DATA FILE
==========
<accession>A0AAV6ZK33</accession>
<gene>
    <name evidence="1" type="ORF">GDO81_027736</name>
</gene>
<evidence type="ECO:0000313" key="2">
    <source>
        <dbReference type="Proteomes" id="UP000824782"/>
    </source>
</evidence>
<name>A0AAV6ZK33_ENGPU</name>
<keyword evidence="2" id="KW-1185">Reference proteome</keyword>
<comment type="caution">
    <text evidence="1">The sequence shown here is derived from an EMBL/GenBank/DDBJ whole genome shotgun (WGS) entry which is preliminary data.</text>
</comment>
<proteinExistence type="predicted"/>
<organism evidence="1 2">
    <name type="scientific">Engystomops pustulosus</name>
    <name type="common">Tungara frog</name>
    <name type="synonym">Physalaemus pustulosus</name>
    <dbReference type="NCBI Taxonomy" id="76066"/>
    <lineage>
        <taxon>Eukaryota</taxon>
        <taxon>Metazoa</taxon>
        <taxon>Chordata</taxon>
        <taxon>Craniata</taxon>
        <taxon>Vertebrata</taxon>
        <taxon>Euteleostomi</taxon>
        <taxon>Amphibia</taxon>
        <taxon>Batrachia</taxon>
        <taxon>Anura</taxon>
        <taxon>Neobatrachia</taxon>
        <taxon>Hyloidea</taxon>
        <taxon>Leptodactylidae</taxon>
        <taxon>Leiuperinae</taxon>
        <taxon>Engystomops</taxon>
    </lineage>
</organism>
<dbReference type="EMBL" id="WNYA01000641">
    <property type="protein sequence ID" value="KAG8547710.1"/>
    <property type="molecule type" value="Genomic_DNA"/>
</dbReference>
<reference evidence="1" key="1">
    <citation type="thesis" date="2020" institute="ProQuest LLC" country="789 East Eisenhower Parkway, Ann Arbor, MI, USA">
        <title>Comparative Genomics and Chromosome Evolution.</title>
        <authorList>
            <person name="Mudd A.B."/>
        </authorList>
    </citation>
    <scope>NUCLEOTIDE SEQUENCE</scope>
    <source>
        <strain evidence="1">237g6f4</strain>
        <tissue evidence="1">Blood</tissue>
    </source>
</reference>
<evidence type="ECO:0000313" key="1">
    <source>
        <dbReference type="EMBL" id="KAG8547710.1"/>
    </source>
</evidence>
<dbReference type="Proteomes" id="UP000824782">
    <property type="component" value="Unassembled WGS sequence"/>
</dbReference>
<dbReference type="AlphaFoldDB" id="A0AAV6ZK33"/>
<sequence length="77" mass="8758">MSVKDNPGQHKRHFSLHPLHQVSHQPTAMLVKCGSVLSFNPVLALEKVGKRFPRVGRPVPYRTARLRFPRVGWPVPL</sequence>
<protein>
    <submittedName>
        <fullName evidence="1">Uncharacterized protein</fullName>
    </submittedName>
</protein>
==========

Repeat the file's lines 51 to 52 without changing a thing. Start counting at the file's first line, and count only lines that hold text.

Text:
        <strain evidence="1">237g6f4</strain>
        <tissue evidence="1">Blood</tissue>